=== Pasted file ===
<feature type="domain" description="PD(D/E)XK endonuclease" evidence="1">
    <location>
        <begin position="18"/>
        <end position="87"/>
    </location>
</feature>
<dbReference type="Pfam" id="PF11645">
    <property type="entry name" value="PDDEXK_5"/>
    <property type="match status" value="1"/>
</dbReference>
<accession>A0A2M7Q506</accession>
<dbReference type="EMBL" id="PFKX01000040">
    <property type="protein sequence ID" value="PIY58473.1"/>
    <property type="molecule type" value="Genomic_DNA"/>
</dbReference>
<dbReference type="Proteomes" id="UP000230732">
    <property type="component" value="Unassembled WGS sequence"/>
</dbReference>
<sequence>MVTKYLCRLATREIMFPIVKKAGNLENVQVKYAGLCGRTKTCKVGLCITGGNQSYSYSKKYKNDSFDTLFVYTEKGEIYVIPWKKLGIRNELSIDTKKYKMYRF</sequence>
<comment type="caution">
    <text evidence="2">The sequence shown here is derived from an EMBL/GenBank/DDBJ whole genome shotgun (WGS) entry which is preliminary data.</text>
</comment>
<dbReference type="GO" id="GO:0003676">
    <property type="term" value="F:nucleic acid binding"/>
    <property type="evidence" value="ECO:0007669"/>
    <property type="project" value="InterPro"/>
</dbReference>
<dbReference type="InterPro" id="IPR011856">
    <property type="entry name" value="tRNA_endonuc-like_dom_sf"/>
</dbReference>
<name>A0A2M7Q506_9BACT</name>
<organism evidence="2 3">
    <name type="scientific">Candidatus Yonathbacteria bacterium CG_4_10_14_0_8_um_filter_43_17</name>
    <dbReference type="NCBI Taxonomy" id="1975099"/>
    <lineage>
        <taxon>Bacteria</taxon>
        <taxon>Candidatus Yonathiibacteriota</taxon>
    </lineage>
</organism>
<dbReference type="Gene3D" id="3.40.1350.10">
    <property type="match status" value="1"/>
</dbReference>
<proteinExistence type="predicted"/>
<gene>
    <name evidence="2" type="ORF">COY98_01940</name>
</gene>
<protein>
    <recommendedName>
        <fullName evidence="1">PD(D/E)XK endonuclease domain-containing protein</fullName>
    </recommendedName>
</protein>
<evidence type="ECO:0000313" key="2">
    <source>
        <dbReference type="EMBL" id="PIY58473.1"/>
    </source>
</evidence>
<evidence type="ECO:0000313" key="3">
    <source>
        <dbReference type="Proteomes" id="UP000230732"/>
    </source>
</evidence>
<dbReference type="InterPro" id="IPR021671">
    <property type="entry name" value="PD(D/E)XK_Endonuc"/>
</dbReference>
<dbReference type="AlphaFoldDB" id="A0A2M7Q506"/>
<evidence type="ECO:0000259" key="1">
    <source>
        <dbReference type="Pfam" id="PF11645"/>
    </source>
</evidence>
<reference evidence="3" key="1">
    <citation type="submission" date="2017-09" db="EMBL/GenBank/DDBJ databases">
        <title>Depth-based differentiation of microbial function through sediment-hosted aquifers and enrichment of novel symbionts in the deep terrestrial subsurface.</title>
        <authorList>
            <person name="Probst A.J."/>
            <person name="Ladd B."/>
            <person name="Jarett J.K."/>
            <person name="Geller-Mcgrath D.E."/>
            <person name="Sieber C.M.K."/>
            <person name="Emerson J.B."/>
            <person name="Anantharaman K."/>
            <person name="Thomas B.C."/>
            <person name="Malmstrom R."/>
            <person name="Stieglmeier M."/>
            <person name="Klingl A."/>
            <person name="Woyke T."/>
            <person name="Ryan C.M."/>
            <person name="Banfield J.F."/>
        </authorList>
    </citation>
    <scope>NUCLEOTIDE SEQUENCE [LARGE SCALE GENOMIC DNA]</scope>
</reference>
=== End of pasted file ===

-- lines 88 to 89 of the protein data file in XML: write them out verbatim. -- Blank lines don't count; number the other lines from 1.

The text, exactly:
            <person name="Banfield J.F."/>
        </authorList>